Turkey is considering re-imposing some measures to stem rising coronavirus cases such as stay-home orders for younger and older people or even weekend lockdowns, but will avoid hurting the economic recovery, a senior official said.
The official, who requested anonymity, said the total number of COVID-19 cases is about five times that reported in the government’s daily tally - echoing concerns by Turkey’s top medical association and opposition lawmakers.
Health ministry officials were not immediately available to comment. Health Minister Fahrettin Koca has warned about the uptick in numbers and urged Turks to abide by nationwide distancing and mask rules, which are subject to fines.
The senior official was speaking to Reuters after Turkey’s daily new symptomatic coronavirus cases rose to 2,026 on Monday, the highest level since early May when restrictions on businesses and households were in place.
“New measures could be enforced after looking at the process over a few weeks,” the senior official said, adding the picture would become clearer after assessing the impact of the partial reopening of schools earlier this month.
Turkey’s medical association and main opposition party have criticized a government decision to only disclose the number of symptomatic patients.
The health ministry changed the wording in its daily reports from “cases” to “patients” on July 29, and Koca said the daily number only includes symptomatic cases.
The official told Reuters there were many without symptoms.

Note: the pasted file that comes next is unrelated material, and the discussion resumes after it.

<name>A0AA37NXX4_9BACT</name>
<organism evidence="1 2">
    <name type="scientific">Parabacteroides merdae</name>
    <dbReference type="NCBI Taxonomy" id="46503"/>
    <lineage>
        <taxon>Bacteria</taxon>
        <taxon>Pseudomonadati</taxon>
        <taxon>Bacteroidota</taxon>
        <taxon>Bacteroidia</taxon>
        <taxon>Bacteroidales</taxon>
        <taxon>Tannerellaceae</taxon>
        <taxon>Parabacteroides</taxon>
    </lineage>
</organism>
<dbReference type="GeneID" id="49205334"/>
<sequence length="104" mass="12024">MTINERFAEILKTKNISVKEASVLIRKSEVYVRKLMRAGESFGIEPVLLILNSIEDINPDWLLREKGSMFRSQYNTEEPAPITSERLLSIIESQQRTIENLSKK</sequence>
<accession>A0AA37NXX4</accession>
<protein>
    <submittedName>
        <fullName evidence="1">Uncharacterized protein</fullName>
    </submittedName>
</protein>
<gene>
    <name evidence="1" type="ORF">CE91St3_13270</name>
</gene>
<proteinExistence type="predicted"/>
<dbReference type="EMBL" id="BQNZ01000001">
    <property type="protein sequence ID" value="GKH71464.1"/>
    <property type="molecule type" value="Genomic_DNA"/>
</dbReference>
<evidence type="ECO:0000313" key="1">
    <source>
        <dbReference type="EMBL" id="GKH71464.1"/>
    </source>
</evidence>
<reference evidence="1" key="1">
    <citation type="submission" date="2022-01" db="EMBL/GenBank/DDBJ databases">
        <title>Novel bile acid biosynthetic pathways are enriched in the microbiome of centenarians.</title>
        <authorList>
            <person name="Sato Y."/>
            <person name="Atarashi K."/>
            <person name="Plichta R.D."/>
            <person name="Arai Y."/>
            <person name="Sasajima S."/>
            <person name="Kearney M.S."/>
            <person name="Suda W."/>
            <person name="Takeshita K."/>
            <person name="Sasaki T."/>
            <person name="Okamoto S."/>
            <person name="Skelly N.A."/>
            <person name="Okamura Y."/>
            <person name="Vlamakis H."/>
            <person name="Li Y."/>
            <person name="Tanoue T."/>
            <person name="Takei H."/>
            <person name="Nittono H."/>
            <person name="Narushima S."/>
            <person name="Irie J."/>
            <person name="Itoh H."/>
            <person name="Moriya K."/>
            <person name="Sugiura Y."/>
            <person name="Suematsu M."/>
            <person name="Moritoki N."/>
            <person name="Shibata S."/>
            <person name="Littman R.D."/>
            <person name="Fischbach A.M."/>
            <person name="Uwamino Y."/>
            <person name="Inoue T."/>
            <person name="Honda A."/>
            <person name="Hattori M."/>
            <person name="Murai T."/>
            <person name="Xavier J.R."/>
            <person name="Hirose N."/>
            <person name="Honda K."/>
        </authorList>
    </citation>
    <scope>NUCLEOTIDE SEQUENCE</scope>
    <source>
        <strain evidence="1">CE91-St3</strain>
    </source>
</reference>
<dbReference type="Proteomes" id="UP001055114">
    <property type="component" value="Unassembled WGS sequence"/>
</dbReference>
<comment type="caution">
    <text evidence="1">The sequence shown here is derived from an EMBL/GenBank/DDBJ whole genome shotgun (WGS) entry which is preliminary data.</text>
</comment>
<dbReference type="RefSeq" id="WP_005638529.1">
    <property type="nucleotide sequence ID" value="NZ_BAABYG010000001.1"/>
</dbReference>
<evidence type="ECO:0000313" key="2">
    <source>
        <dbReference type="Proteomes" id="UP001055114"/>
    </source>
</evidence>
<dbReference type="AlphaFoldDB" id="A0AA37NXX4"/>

“It appears the number of cases is around five times the number of patients. If this trend goes higher of course some measures will be taken,” he said.
Another official said that while a recent rapid rise in cases in the capital Ankara had slowed somewhat, upticks in cities such as Istanbul posed a risk for the country in this “difficult period.”
But draconian measures like “a full lockdown” were not on the agenda, he said.
The number of “patients” in Turkey since the outbreak began exceeds 350,000, with nearly 9,500 deaths, ministry data shows.
Turkey imposed lockdowns, restricted intercity travel and closed restaurants and cafes earlier this year. Almost all restrictions were lifted in June.
The economy shrank 10 percent in the second quarter and a Reuters poll on Wednesday showed growth was seen contracting 3.4 percent in 2020 as a whole, a much bleaker outlook than government forecasts.
Any new curbs would have a “narrower scope” and protect the economy, the first official said.
“Measures on the agenda are: closure of restaurants and facilities at certain hours; fixed hours during which young people and over-65s can go out; or as a last step, weekend lockdowns,” he said, adding the cabinet is working on it.
“We will see some steps without waiting too long,” he said.
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